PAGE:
Can US limit Iran’s missile program?

What kind of legal and normative tools does the US government possess in order to rally international support against Iran’s missile program? And what opportunities does the Islamic Republic have at its disposal to safeguard its defense capabilities?

Resorting to international norms:

The reality is that choosing to mount pressure on Iran over its missile program would be a challenging path ahead of the US as it has faced with the fierce resistance of emerging powers as well as the unwillingness of the international community despite Washington and its allies’ efforts to expand the domain of Weapons of Mass Destruction’s (WMD) norms and attribute them to conventional weapons during the past decades. This is because former bit players have now turned into emerging key players and their international capabilities cannot be denied as before.

It seems very unlikely that the international community will once again capitulate to the discriminatory distribution of new capabilities like nuclear energy. This reasoning is very reactionary to say that recognition of some countries’ right in the past (US, Russia, China, France, Britain) for owning nuclear arms will commit them to having any weapons in the future and denial of other non-nuclear countries’ rights to acquire nuclear arms based on Non Proliferation Treaty will also carry a burden for them in acquiring conventional weapons.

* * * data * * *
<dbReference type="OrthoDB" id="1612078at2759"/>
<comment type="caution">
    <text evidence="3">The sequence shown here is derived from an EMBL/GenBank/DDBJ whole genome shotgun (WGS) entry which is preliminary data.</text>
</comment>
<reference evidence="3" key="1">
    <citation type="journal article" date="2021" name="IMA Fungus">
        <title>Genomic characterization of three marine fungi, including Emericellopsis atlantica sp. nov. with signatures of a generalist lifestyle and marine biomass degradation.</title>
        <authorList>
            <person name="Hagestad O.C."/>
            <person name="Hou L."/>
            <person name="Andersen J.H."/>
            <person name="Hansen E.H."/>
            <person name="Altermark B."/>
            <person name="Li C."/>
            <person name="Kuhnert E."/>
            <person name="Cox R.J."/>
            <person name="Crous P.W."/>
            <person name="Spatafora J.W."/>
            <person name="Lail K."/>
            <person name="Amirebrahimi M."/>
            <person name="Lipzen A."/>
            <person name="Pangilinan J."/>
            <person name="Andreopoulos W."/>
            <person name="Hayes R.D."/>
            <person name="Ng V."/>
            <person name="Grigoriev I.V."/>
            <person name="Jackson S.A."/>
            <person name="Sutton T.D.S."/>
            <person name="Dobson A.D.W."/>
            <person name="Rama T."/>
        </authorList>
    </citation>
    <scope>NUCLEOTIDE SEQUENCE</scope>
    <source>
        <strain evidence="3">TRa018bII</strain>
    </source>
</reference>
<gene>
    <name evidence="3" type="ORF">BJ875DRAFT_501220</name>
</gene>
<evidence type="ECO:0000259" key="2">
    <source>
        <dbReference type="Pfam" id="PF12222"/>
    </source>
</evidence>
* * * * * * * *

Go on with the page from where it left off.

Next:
Although the NPT has limited share of nuclear power to only 5 countries, this model cannot be employed to space-missile capabilities of the world states because today many countries own missile and space might and cannot be pushed back.

Therefore, the conventional weapons’ norms, unlike the NPT norms, cannot remain unconcerned about military symmetry and concerns over imbalance of power between countries which are in possession of conventional weapons and nuclear arms. Every universal decision about ballistic missiles hinges upon nuclear disarmament and the need for paying attention to the balance of power with regard to the conventional weapons.

Basically, resorting to stigmatization and political and military pressure, which have been the basis for forming the WMD’s norms, cannot be used against the conventional weapons. The failure of the Missile Technology Control Regime (MTCR) shows that innovative technologies are not only restricted to the West and one cannot limit its proliferation to the Western bloc. In addition, Hague Code of Conduct Against Ballistic Missile Proliferation (HCOC), which had been defined to attribute WMD’S norms to ballistic missiles, came to a dead end at the global level as new emerging powers avoid every norm that denies the issue of symmetry in countries’ defensive capabilities.

Asymmetry in nuclear power, either legally based upon the NPT or illegally which emanates from discriminatory implementation of the NPT universal norms, has seriously hindered the control of conventional weapons at the global and regional levels. Military asymmetry in the Middle East has forced the regional countries to resort to various alternatives in order to help establish security. This, from one side, has complicated the security situation and from other has ruined all the measures needed to make regional security arrangement to restore a stable security in the region.Inaction of major powers to the issue of the Israeli regime’s nuclear disarmament in the Middle East region is the main reason behind the region’s insecurity, instability and complication.

Therefore, upgrading conventional weapons capability, as one of the ways for reaching a military symmetry in a region with security situation, is reasonable .